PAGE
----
The one thing dementia cannot destroy is our ability to respond to music. Evidence shows that if people with dementia are offered regular access to the soundtrack of their lives it can improve mood, awareness, ability to understand and think, and a sense of identity.
On Wednesday 12th August, the charity Playlist for Life, which was started by broadcaster Sally Magnusson to bring personal music to people with dementia on iPods, will launch an online training course for healthcare professionals and a Playlist for Families series of videos at Carlingwark House, Buchan, Castle Douglas. These will enable care staff and relatives at home to create a playlist of personally meaningful music to help people with dementia to reconnect with themselves and their loved ones.
The interactive training for health and social care staff will be available on the Playlist for Life website (www.playlistforlife.org.uk/how-to/training). It begins with Sally Magnusson telling the story of the effect of music on her mother’s dementia. It then explains the science of how music affects the brain, the detective work that creates the best playlist and how to implement the intervention in professional care settings. Staff who complete the training are given access to an exclusive online community of practice, providing peer support and advice.
Playlist for Families, incorporating some of the same material but focussed on families, is a much-needed tool for people newly diagnosed with dementia and relatives caring for someone at home. The videos can be viewed online at (www.playlistforlife.org.uk/how-to/playlist-for-families/) or by requesting a free DVD.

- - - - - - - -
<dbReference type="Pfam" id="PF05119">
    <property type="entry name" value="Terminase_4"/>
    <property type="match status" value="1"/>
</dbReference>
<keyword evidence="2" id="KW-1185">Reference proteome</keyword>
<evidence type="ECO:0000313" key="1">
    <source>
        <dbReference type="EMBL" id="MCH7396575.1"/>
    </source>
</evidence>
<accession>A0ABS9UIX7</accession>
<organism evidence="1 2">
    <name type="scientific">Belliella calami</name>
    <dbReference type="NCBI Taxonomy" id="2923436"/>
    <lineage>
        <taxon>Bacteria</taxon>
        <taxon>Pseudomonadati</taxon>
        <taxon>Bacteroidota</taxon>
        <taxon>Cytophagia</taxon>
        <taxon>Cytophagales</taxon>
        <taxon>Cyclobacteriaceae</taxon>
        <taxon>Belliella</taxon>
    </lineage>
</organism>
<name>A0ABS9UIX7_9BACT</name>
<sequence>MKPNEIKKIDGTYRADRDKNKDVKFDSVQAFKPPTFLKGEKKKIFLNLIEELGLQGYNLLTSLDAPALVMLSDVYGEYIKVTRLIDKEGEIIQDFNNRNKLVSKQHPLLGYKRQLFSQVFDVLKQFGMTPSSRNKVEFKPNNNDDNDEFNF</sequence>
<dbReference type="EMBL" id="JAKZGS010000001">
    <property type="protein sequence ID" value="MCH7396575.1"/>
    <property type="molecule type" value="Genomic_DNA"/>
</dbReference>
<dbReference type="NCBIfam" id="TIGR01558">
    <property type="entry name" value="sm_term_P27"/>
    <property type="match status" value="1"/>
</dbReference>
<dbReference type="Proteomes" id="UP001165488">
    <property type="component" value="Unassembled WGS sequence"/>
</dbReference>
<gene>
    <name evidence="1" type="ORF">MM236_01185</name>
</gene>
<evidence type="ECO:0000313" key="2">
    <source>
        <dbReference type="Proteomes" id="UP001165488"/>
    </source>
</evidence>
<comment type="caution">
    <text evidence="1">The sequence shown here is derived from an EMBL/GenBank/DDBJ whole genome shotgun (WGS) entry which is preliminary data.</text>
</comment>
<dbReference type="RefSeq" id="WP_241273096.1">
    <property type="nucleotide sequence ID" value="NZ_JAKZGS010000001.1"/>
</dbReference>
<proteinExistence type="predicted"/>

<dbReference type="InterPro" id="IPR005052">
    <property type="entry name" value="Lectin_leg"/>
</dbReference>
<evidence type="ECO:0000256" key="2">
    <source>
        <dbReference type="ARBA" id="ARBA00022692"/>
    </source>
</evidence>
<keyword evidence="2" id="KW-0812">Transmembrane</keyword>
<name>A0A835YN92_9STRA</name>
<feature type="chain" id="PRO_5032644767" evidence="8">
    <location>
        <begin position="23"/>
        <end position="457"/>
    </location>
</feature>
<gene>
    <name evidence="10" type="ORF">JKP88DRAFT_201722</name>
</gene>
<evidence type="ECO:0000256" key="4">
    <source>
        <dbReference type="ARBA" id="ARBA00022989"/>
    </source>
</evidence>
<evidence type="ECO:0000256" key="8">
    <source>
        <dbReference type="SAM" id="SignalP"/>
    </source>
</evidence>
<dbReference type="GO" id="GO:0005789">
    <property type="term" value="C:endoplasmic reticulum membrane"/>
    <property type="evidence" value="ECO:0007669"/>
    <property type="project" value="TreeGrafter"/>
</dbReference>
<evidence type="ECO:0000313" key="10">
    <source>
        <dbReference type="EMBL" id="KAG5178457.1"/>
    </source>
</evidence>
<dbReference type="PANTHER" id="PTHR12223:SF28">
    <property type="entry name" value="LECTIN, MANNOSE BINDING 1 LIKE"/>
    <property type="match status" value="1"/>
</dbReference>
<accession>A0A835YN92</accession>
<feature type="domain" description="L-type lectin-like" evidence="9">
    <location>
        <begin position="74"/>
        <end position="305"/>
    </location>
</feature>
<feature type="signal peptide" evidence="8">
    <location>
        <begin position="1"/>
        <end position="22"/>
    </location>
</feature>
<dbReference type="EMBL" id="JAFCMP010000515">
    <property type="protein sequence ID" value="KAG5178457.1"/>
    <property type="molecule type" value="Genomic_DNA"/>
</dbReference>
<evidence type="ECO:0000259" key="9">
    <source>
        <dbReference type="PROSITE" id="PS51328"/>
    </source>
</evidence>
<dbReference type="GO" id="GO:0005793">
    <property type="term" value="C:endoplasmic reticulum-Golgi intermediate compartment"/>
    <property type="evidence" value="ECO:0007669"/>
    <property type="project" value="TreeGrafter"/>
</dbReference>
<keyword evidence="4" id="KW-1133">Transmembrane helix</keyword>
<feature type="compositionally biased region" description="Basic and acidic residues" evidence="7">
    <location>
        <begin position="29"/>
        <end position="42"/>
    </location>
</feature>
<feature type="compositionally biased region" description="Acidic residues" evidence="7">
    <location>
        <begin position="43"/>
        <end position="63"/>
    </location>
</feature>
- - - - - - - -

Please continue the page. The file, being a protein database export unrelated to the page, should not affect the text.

Playlist for Life founder and chair, Sally Magnusson said, “For many years I watched the enlivening effect of music on my mother. It could bring her back to us like nothing else. Since starting Playlist for Life two years ago I have seen people all over the country access their musical past on iPods and rediscover who they are, for periods at a time, in the same way.
“Neuroscientists are uncovering the astonishing effects of music on virtually every region of our brain. Our new training programme explains what the science is telling us and how we can use music to do what no drug yet discovered can – reconnect a person to themselves and those they love.”
The Playlist for Life programme is being implemented within a growing number of NHS hospitals and care homes across the UK.
Carlingwark House, an award-winning specialist care home in Dumfries and Galloway and part of the national social care charity, Community Integrated Care, began using Playlist for Life in 2014 and has seen a significant impact on those who have been using personal playlists.
Team Leader and current Carer of the Year (Scottish Care Awards), Kelly Henderson said, “By developing personalised playlists, we’ve been able to improve the health, happiness and wellbeing of people who live with dementia, no matter how complex their needs are. When people listen to the songs that are important to them, they light up and reconnect with treasured memories. We’ve had amazing outcomes – from seeing people who normally do not communicate with words suddenly speak, to people eating and drinking better, after listening to their playlists.”
She continues, “But as importantly, Playlist for Life has given us a greater appreciation of the people we support and their life-history. This helps us to build stronger relationships with our residents and to support them better. We’re very excited that many more carers from across the country will be able to benefit from Playlist for Life, through their new online training course.”
The online training will also be available next year on a Playlist for Life app, being designed in collaboration with Glasgow Caledonian University. It will be informed by robust research evidencing the impact of personal music on the wellbeing of those living with dementia and is being funded by the Edinburgh and Lothians Health Foundation and The Gordon and Ena Baxter Foundation.